Kingsburg High’s Director Mike Schofield complimented Selma High’s victories that day.
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“Their band was stronger than I’ve seen them. I thought they were very strong and did a good job and the judge’s agreed.”
Lima said their “Rain Forest” field show reflects the “Avatar” movie’s story where a dead tree is nurtured to the point of rebirth. The band’s props of trees and forest backdrops add to the atmosphere.
“The tree is dead at the start of the show and all the branches are white and dried out. There are no leaves and no color on the tree. At the end of the show, a big moment is when the tree comes to life and color guard members pull the dried branches and pouches drop with the leaves.”
Reflecting that concept, Lima said after three years at the school he sees the students’ efforts to rejuvenate their program paying off.
“I’ve always told them they get what they work for and they’ve put in enormous amounts of work this year. They are earning what they worked for. It shows them that with hard work and determination and really trying, you can progress and get better.”
Schofield said their “Who is Who?” show is based on Seuss’ Sneetches characters, some of whom have stars on their bellies while others do not. The characters get caught up in adding and removing stars to keep their special status, but eventually learn that none are superior. Eventually, they become friends rather than exclude each other. The color guard spins S-shaped props to signify Seuss and the props are the star off and on machines.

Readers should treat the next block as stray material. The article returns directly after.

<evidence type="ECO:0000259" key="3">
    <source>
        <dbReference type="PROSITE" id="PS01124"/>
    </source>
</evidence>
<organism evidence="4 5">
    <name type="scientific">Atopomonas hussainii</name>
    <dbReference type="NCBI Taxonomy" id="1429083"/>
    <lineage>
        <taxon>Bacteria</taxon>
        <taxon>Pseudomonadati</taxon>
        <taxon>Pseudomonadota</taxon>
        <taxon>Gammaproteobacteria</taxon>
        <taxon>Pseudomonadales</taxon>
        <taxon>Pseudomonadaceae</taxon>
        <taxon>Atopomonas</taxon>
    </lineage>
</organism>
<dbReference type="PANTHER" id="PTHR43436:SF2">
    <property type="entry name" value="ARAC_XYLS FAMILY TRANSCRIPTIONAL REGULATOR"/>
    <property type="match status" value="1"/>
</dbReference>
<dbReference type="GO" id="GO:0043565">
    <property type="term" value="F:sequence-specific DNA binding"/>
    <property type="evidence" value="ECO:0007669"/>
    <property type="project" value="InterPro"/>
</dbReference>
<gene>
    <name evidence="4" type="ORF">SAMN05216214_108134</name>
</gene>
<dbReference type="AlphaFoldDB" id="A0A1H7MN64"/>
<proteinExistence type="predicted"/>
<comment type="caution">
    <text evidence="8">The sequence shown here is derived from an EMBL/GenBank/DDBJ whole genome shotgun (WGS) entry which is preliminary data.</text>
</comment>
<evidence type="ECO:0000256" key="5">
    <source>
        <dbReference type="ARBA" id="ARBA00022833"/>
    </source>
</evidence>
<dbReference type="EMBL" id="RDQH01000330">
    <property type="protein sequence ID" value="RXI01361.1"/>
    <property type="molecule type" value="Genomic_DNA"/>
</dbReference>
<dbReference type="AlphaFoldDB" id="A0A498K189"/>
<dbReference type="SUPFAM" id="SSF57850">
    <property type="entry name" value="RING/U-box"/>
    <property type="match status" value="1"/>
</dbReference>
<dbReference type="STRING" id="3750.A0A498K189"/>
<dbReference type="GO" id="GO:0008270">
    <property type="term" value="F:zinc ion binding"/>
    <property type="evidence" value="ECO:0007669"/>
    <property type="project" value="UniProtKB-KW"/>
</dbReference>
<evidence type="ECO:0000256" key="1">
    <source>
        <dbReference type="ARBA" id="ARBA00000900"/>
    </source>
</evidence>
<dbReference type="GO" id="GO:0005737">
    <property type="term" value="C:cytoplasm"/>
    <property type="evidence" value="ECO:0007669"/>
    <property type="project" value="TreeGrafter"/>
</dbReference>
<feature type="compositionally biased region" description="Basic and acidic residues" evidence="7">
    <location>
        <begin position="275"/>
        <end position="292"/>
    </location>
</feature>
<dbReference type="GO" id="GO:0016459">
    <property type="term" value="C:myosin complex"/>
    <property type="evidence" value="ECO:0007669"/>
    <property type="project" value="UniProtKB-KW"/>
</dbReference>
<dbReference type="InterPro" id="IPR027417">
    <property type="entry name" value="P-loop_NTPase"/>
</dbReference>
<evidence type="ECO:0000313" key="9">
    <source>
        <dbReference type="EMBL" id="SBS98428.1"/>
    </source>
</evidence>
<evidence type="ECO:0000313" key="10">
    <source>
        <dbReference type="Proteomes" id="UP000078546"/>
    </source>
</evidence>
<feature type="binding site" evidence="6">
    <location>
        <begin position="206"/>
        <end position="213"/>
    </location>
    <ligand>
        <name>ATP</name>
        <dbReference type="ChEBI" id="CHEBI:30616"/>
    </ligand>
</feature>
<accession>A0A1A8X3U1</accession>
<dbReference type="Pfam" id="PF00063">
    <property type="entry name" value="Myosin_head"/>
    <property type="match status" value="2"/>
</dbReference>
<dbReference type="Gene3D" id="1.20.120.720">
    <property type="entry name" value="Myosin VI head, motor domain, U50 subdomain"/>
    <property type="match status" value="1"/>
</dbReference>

“It’s kind of an anti-racism message. It doesn’t matter if you have star on or if you don’t,” said. That’s why the final prop turns around and asks, ‘who cares?’ and they all hug each other and all the different colors of plumes come out at the end. We’re trying to drive the message home that in the end, we’re all the same.”
For the WBA Championships, 42 bands are anticipated to perform on Saturday with the top 15 competing on Sunday, Schofield said.
Judges focus on different aspects of each performance looking at different elements such as visual effect, music, ensemble, percussion and color guards as they score each show.
Lima agreed that the bands’ performances are more than just marching and music.
“This is like musical theater on the field. You’re actually trying to share some kind of story. It’s developed a lot,” he said.
Even if audience members do not have a student in the band, Lima still thinks they’ll be impressed with each production, from the smaller bands with less than 60 students to those with 141 or more.
“I’d say they’d be missing out on one of the best entertainment events on the West Coast if they don’t come out to Championships. Three of the five classes that WBA has are competing here next Saturday and just our class alone has 16 groups competing in it. Don’t assume that because a band is small, that it’s not going to be a fun show. Some of the heaviest hitters right now are the small groups.”